Your Path to Paperless Checklist

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Editor’s Note: This is the third in a six-part series from Insightful Accountant on why, what and how today’s companies are approaching going paperless. Sponsored by Canon imageFormula scanners, the series takes a deep dive into what a path to paperless strategy means, the various solutions available and a guide to help you get there. Part one can be found here. Part two can be found here.

You are still on the fence. We get it. When the decision to go paperless or not to go paperless comes up (and it happens frequently), there are so many items that fall on either side of that “should I” or “shouldn’t I” checklist. For example, the time and money it would save to file and secure documents digitally versus the time it would take to train everyone on how to make that happen.

Here is some data that might make the decision a little clearer. According to research by PricewaterhouseCoopers (PwC), the average company spends around $20 in labor to file a paper document. And if that document gets misplaced, an organization would shell out some $120 in labor to look for it and/or about $220 in labor to recreate the missing document. If you are keeping score at your desk, on average, 7.5% of paper documents are lost completely—and of the remaining files, 3% are misfiled.

While the pros and cons are endless, the edict is becoming clearer: Creating a paperless office is just good business sense. “We still have companies that are stuck in the way that they always have done things.” says Lindsay Conderman Pinkos, Product Marketing Manager for AbacusNext/Office Tools. “And the project of transitioning to paperless can be daunting.”

Sara Cavender, account manager for GruntWorx, says that once you turn your paperless office action plan into a digital playbook, the opportunities are endless. “Having a digital file of all documents on your computer database is essential. It is important because you have immediate access and control of all documents from anywhere you can access your computer database.”

To help you get moving into the right direction, we asked our paperless office thought leaders to share their checklists with you. Following is a compilation of their blueprint for success:

Assemble a paperless workplace task force

Members of firm from various departments and roles. Having champions will help in the adoption process. You will also need to have member weigh in on the various ways that people in various roles will use documents.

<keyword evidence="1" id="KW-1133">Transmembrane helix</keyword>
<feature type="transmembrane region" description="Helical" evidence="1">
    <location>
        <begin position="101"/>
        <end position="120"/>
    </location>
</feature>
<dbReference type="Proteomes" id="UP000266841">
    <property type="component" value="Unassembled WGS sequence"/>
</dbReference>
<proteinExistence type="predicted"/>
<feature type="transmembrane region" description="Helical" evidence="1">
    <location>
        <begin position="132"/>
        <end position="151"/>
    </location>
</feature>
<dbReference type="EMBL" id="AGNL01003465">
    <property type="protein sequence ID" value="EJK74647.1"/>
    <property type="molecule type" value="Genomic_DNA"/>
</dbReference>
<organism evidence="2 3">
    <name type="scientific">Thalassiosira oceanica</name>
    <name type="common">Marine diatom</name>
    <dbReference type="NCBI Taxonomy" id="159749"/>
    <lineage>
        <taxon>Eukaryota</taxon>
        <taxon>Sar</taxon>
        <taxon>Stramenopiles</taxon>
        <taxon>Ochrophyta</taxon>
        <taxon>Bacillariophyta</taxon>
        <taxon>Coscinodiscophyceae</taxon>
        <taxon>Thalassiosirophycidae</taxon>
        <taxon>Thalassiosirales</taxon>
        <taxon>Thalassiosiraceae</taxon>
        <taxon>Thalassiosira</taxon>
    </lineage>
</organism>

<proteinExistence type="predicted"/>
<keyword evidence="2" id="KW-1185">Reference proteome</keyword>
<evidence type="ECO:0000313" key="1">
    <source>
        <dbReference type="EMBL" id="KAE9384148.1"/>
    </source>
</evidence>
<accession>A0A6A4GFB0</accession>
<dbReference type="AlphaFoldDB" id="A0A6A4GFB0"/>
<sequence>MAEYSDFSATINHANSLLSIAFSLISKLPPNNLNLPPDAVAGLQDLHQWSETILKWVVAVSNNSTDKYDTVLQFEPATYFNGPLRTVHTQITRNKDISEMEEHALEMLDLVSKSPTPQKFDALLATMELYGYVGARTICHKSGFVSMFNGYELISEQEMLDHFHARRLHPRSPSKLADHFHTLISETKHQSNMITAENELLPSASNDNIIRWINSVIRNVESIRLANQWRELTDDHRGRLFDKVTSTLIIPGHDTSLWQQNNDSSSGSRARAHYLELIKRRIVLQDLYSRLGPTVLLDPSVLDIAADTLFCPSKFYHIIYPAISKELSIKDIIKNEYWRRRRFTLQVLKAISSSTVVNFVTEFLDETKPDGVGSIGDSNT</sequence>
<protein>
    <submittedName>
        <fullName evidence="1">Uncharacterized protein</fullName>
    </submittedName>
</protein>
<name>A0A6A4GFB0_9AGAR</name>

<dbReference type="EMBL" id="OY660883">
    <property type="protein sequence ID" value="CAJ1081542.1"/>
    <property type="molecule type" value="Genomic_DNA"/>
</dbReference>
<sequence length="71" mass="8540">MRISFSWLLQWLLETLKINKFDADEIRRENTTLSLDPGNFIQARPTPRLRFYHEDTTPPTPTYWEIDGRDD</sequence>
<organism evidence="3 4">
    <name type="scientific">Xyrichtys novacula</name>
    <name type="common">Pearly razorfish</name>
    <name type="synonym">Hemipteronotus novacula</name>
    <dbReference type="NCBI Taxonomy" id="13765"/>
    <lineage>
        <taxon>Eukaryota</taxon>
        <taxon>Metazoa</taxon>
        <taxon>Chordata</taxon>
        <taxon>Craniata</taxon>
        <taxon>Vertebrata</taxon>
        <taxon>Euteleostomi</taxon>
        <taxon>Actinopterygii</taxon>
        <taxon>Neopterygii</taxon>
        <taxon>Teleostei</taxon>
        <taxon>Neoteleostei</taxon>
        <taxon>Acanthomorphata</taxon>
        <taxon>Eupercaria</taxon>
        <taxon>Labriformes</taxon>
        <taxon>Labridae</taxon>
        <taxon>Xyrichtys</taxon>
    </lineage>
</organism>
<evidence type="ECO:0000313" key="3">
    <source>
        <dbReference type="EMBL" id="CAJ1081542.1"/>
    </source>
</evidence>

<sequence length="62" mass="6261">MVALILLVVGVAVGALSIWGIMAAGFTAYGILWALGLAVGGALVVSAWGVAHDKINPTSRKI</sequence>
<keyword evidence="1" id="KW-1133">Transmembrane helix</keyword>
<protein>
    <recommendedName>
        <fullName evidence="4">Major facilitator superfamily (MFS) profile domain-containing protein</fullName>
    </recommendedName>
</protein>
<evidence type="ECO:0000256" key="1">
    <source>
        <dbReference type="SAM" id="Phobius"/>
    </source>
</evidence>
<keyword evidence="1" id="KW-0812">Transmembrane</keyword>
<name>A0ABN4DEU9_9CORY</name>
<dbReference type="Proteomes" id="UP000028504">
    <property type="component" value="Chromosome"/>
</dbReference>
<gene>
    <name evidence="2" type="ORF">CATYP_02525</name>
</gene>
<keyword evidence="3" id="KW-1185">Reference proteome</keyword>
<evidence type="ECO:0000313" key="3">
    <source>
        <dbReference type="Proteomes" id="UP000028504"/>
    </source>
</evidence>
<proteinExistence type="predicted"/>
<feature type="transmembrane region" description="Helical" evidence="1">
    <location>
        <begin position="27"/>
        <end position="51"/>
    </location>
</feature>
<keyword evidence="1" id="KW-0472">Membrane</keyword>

Identify the ideal paperless workflow scenario

If you come up with the ideal plan and then reverse engineer the process, you will always be working with the ideal scenario in mind and you will be able to find technology solutions that will help in building your perfect workflow process.

Set a timeline for execution

There is never a perfect time to start so set a time line and stick to it. Set milestones in the process and points to evaluate the progress.

Vet technology solutions

You will need scanning, document storage and a practice management system to move the work through the firm. Identifying and vetting technology solutions will be an integral part of making the transition to paperless successful.

Invest in the right hardware

Seek out a system that allows for quick and easy document capture, and document management software. For many offices, the best hardware option will typically be a scanner, but could easily be a mobile device utilizing a mobile application that allows for mobile capture and storage of document images. All employees who work outside of the office should be equipped with a mobile application that allows for documents to be captured on the go and automatically stored in your company’s document management and/or expense management solutions.

Invest in mobility

All systems a business uses must be accessible via mobile. If employees do not have a smartphone, buy them a company phone and force utilization.

Eliminate roadblocks

As you implement your new tools and workflows, be prepared to meet some resistance from internal and external sources. The key to overcoming this resistance is to be able to show the stakeholders of this new strategy what is in it for them. Internally, allocate the proper time and resources to get everyone trained on using their new tools. Externally, sometimes clients can be more of a challenge when changing systems. The key is to show them the time and cost efficiencies the path paperless provides. On both fronts, education is the important to building sustainability, especially when the new way of doing business will help give a more timely and accurate process for maintaining their business.

Do a beta test

Have the taskforce identify various members of the firm that could do a beta test of the workflow and technology that you have identified to test the workflow. Gather feedback and make adjustments to the process.

Appoint a champion

Find someone within the organization who will see the transition to the paperless environment through. Having a steward committed to the process will help ensure everyone in the organization and outside stays on board.

“Surprisingly, a major cause of hesitation is simply a lack of management initiative or mandate,” says Darcey Wilde, Director of Marketing for eFileCabinet. “Businesses are ready and willing to go paperless but don’t have anyone to lead the charge. They feel directionless and overwhelmed by the number of options and required training.”

Next: Part 4 — Creating Your Paperless Office Toolkit

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